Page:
What's in a title? A great deal of what I read about magic is disconnected from reality in some way, and not in the good way that magic is supposed to be separate from reality. It seems that most don't feel the need to ground what they believe firmly in the real world. Instead, they reason a priori. However, that kind of thinking is only valid if the starting premises are valid. And most often those premises are gut feelings and anecdotal observations which are cantilevered out well past the point of reliability.
My favourite example is the statement;
"People don't like card tricks."
Originally, I bought into this theory and made a conscious effort to start every performance with something which was not a card trick. The second piece was then often a card trick. Then I observed something which confused me tremendously: when the first trick was done and the cards came out of my pocket, someone would exclaim with excitement,
"Oooh, card tricks!"
It took a while for me to figure out why this was happening. It didn't happen often, but it happened far too often for those enthusiastic (and obviously very intelligent) people to be considered true outliers.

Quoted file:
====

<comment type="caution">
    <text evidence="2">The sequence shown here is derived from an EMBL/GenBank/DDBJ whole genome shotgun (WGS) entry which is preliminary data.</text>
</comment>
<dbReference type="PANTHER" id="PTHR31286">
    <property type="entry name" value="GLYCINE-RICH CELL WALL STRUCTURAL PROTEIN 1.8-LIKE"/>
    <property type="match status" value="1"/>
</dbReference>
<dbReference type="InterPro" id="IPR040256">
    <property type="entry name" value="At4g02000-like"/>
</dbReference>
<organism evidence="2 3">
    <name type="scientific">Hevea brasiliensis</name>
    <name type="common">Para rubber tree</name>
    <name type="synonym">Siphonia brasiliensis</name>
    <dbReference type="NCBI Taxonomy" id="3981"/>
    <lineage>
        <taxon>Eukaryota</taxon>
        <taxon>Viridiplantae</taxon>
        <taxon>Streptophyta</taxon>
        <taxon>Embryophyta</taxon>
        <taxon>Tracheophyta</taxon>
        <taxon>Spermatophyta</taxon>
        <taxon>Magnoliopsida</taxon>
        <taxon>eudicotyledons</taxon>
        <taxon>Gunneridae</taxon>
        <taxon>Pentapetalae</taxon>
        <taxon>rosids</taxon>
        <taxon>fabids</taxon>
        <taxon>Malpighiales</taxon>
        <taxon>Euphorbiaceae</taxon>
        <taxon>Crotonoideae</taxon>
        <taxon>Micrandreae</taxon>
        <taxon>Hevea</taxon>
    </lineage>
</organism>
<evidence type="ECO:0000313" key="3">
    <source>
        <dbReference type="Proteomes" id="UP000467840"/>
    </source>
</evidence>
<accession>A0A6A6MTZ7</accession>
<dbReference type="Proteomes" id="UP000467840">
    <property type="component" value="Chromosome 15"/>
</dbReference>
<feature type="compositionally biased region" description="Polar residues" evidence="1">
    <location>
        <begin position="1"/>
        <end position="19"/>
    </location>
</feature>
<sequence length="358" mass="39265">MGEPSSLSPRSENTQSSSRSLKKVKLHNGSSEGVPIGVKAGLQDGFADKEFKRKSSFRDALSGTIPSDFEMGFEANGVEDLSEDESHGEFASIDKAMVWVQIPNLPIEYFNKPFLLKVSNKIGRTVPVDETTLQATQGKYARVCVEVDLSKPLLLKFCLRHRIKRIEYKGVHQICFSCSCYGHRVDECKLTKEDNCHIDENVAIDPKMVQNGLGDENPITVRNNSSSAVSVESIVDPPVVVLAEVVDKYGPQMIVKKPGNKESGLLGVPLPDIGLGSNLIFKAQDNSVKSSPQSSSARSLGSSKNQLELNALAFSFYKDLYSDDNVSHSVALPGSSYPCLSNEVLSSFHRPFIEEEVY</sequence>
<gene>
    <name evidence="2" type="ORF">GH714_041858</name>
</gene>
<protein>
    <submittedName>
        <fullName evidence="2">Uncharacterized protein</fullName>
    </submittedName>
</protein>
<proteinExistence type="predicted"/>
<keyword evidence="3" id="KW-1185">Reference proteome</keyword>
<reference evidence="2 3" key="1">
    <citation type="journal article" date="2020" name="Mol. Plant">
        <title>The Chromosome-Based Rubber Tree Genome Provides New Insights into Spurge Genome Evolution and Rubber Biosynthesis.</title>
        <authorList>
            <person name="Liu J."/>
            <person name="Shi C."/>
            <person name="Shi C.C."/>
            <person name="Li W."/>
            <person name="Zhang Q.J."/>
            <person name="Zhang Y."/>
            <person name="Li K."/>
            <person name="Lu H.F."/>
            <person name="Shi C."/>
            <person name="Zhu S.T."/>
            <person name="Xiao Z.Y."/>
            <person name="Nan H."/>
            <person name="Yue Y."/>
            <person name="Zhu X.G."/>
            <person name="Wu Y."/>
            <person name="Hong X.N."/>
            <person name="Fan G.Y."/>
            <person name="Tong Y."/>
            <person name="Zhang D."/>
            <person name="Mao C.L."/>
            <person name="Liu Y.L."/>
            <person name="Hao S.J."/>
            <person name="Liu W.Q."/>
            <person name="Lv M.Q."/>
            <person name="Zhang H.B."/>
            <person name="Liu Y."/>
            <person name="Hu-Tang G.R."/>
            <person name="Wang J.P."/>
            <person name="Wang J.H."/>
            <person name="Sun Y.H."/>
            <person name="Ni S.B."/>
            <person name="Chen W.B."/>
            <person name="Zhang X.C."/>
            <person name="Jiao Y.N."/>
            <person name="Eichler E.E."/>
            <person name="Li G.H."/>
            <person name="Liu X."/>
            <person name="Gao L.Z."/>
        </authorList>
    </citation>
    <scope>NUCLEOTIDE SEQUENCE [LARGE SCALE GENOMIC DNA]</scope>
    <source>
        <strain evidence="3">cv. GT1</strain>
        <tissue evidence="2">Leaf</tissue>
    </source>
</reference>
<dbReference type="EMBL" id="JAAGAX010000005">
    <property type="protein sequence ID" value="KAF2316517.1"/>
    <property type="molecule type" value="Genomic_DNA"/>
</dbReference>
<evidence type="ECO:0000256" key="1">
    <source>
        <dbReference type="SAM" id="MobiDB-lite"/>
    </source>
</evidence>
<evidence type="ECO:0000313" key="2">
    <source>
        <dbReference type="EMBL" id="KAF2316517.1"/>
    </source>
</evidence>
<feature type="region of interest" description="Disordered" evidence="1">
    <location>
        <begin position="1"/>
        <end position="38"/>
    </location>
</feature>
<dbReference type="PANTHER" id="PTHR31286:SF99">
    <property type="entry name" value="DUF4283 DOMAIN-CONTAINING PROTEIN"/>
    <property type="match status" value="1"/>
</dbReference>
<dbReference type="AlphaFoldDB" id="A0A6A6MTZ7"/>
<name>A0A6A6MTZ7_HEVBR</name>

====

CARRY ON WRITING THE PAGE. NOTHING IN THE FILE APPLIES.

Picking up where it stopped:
Now I have a theory. The "people hate card tricks" hypothesis seems to be based on a misapplication of Bayesian reasoning. The problem with anything (including card tricks) is something known as Sturgeon's Law which states that:
Ninety percent of everything is crap.
Unfortunately, it appears that in the world today, nearly ninety percent of magic is card tricks, which is an invitation to Bayesian disaster. The dislike should have been attributed to the general ambient crappiness, and not to the actual card tricks.
What people really want to say is, "We dislike bad magic." However in terms of frequency, most of that boring magic will be card tricks, and so the cards wind up with most of the blame.
What can be done?
I'm reminded of the words of Richard Feynman:
If it doesn't agree with experiment, it's wrong. That's all there is to it. It doesn't matter how beautiful your theory is or how smart you are. If it doesn't agree with experiment, then it's wrong.
So we should try to challenge our ideas more often and always be on the lookout for deeper understanding. We should always be striving to create reality based magic.
I confess, I was also inspired by an aid to the Bush administration who referred to the scientific and secular lobby as "the reality based community".